I worked on a student film a few months ago where I overheard the stunt coordinator (not a student, another professional they’d hired for a few hours) make a camera observation: “a bunch of us stunt guys have a Facebook group, and we’re constantly ripping apart movies that use overly-chaotic camera movement in action scenes. I recommend you try to keep it toned down.”

Go for a run, and I mean a full on sprint, turn your head left and watch the world go by. Does the world look jittery? Does it shake like mad? Handheld sure does, but your eye doesn’t. I read a study recently that said the human eye cannot track fluidly without an object to track. Simply put: unless you’re following something moving, your eyes cannot pan/tilt/move “smoothly”. Even if you move your head smoothly, your eyes won’t follow.

Additionally, I submit that handheld movement can, and often does, have a degree of anxiety with it that’s inherent to human physiology. We’ve evolved to track objects with our eyes, and perhaps the inability to track a subject, in real life or in a movie, creates distraction running all the way to our survival instincts. If we can’t track this subject, we’d better retreat to a safe distance so we can properly assess the situation.

Dialogue offers specific types of emotional cues, but we can track so many more: body language, facial expression, movement, etc. In film, we even go a step beyond our natural interactions to show camera movement, further informing the audience of our story. I’m not saying that intentionally conveying a desired emotion through camera is wrong, but I do believe that we need to be wary of what emotion we’re trying to convey, if it tells the audience what we want, and if we’re distracting the audience from so many other meticulously laid cues because we’ve determined a “look” that doesn’t play well with others.

I’m not opposed to handheld. Personally, I think that movies like “Black Swan” are an achievement and a great story told through handheld. I did 3 weeks of handheld last month, and I feel like I’ve learned a lot about bringing intuition and planning into handheld movement. However, I do think it’s a tool whose use should be evaluated per scene, per shot. Cinematic can be handheld, and handheld can be a great story tool. However, the story is still paramount, and we should fight hard to avoid the sin of failing to apply the formula; of failing to determine the proper method for creating each piece of the film.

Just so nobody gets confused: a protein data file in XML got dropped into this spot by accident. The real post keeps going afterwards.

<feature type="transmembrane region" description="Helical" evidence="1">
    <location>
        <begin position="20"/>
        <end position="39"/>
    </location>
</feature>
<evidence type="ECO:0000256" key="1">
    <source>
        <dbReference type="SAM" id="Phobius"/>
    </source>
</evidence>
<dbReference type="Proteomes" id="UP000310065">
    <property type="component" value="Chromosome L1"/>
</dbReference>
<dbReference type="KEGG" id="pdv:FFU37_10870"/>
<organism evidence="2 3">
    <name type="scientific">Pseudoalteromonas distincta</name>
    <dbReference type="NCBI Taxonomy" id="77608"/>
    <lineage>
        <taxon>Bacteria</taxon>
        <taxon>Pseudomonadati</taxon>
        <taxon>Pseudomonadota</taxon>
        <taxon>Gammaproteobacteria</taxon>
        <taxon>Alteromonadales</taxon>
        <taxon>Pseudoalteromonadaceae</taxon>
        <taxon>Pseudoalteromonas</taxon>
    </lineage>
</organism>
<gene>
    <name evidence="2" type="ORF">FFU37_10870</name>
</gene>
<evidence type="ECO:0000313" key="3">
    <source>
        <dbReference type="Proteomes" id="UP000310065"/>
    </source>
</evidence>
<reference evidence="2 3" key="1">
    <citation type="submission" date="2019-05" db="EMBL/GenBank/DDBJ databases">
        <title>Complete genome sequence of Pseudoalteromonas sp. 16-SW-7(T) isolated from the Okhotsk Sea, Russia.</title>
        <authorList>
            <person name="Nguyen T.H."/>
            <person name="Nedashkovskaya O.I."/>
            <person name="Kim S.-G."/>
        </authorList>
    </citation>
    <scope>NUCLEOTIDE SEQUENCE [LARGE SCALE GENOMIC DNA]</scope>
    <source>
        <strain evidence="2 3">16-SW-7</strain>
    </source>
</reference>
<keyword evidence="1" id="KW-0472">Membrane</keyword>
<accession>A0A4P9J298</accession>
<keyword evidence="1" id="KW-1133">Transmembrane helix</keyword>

We all want to create things that become greater than the sum of it’s parts. Well, we should also shy away from creating things that are less than the sum as well.

*first time was “Hunger Games”

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About wbd3

Camera / Steadicam owner Operator based in Los Angeles
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2 Responses to Assigning emotions through the camera

  1. Justin says:

    Love the blog. Even though Zero Dark Thirty was flawlessly filmed on the alexa (the night infiltration scenes were so dark it might have been impossible with film) it was so nice to see real grain in Django.

  2. Ian Thomson says:

    fantastic musings, definitely something to keep in mind when breaking down the blocking of a scene… I’m always sad to see when it falls on the other side though – “let’s punch it up, give me a little excitement” (in reference to hand-holding a fairly weakly scripted scene).

    Digging the discussion mate. Keep it up

    Ian